There were two lessons to be (re)learned listening to Haydn’s Symphony no. 31 in D major at the start of the Mahler Chamber Orchestra’s Enescu Festival programme. Firstly, Haydn’s shadow truly hovers over almost everything composed after him in Western music, the ludic thread that seemed to run through the performance being just an example. Secondly, the level of cohesiveness of the ensemble – whose members do not play together very often – was amazing. Just glancing at their leader, Matthew Truscott, and at each other, the musicians were able to maintain a sonic balance that could have easily been dominated by the four horns employed in the score. Several solo moments – cello, violin, flute, double bass – in the Finale (a theme with seven variations) were all very well incorporated into the overall soundscape, as were the earlier violin and cello ones in the second movement.

Matthew Truscott leads the Mahler Chamber Orchestra
© Andrei Gîndac

The other piece performed without a designated soloist was Stravinsky’s three-part Octet for Wind Instruments. The score is considered to mark (together with his opera Mavra) the beginning of the neo-classical phase in the composer’s oeuvre. As rendered here, the Octet was a live demonstration that Stravinsky’s output is more unified than we like to accept. Not only was the third movement anchored in the same folkloric source as Stravinsky’s “revolutionary” early ballet scores, but the rendition of the first movement sonata form underlined the “I-can-do-this-too” satirical spirit clearly perceivable in the composer’s approach. Between Mozartian shadows, a Valse and a can-can, or a last variation totally unconventional in its structure, all the details of the Andantino were carefully brought forward by the group of virtuoso wind-players.

Yuja Wang and the Mahler Chamber Orchestra
© Andrei Gîndac

Many music lovers around the world have been excited by news of Yuja Wang taking up directing. She gave mixed indications in Bucharest. Wang was billed in the programme notes just as pianist, but her name was placed above Truscott’s, credited as “concertmaster and leader”. For Janáček, the piano was placed perpendicular to the stage, surrounded by the wind players. She used just a few conducting gestures – mostly nodded – at the beginning and end, even if one of her hands was totally free. For Shostakovich’s concerto, her Steinway was placed in a regular position and she was kept busy with her own glorious playing.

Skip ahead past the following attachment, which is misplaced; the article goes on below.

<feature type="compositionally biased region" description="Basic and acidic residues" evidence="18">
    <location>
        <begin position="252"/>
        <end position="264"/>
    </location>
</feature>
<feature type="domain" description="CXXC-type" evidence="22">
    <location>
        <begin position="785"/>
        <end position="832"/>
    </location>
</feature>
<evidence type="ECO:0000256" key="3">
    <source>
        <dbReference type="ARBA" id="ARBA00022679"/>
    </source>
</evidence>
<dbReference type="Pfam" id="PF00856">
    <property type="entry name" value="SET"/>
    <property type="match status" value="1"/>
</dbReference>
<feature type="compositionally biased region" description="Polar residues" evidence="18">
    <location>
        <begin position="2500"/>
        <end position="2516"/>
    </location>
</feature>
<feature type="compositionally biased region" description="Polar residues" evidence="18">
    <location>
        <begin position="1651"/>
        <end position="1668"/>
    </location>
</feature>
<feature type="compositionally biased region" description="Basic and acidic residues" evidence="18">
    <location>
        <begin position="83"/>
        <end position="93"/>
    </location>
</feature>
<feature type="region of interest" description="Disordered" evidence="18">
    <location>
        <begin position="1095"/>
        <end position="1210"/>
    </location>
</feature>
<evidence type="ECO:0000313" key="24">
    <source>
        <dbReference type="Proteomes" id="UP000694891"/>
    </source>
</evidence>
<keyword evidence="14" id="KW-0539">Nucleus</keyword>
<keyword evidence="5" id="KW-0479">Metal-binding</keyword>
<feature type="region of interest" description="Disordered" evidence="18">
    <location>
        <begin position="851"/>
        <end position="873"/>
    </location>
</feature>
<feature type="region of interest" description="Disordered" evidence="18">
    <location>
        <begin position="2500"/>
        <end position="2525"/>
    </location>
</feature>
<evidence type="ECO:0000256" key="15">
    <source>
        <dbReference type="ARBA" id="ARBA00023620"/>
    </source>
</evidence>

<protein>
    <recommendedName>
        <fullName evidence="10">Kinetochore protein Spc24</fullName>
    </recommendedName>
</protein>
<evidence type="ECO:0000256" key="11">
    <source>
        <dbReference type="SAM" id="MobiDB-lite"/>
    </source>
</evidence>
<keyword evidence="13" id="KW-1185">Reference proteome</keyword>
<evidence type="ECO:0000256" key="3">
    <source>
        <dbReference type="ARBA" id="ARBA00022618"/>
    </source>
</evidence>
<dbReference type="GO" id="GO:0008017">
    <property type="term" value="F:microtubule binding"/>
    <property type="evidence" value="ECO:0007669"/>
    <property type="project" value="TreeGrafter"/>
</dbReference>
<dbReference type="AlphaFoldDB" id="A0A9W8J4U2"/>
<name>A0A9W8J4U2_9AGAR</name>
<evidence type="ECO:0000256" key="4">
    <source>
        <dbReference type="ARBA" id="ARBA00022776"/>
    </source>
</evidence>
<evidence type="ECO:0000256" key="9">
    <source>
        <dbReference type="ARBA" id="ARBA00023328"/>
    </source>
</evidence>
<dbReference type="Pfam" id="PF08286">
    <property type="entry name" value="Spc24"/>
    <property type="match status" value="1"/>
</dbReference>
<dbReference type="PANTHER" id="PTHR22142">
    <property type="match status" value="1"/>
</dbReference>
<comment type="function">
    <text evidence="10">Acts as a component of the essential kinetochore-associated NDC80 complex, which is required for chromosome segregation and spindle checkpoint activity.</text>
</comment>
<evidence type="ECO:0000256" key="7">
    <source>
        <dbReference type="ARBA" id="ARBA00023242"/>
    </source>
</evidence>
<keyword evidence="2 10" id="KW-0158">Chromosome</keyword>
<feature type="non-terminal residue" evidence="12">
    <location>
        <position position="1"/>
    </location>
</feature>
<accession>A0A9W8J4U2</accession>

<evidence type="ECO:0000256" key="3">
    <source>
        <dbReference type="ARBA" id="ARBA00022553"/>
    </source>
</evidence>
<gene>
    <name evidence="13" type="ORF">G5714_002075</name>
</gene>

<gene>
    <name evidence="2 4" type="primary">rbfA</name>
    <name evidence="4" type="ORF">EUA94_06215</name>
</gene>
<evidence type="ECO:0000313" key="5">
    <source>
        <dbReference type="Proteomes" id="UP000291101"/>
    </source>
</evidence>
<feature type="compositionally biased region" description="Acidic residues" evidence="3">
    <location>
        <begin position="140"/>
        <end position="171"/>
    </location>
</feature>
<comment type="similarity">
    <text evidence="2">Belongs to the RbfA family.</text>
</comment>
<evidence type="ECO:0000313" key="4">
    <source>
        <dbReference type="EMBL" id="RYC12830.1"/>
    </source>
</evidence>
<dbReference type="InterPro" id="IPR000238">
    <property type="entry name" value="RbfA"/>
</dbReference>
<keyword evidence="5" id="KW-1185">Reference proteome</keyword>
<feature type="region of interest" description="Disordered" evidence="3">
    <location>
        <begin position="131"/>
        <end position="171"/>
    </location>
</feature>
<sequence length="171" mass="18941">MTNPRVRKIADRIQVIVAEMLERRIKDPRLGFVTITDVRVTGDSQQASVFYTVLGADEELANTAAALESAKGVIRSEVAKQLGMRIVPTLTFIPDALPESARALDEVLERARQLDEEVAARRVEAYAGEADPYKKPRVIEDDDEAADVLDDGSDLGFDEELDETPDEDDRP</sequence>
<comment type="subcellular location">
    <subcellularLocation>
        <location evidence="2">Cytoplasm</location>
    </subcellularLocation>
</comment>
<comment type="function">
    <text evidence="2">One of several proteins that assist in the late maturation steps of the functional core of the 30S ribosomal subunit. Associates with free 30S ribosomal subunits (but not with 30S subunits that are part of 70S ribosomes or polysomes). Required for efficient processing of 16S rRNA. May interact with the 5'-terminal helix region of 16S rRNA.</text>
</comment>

Janáček’s Capriccio has a similarly eccentric combination of instrumental timbres as Stravinsky’s Octet. The syncopations evoke spoken language with their unexpected turns of a phrase, and the mixture of sadness, irony and hope were all beautifully rendered. Yuja Wang marvellously switched from virtuosic passages to subtle textures. Her dialogues with the tuba and the trombones had a particular charm.

Yuja Wang and the Mahler Chamber Orchestra
© Andrei Gîndac

She was fully back to her ebullient self during the rendition of Shostakovich’s Second Piano Concerto, while also playing the melancholic Andante with great delicacy. The integration of piano and orchestra worked – both rhythmically and dynamically – as well here as it did in Janáček, with various hints from Baroque fugues to Soviet-era marches illuminated without any over-emphasis.

Yuja Wang added two encores that she has often played before: a Mélodie arranged by Sgambati from Gluck’s Orfeo ed Eurydice and Nikolai Kapustin’s Toccatina, part of his Eight Concert Studies for Piano, Op. 40. Composed two centuries apart, and both extremely different, they represent the type of work where “you are putting out a lot of emotion”. However, one is still looking forward to the day when this phenomenal interpreter will devote less time to compositions with “exciting elements” and more to those “philosophical and psychological pieces (that) need to undergo a long-term thought process” (to quote the pianist herself).

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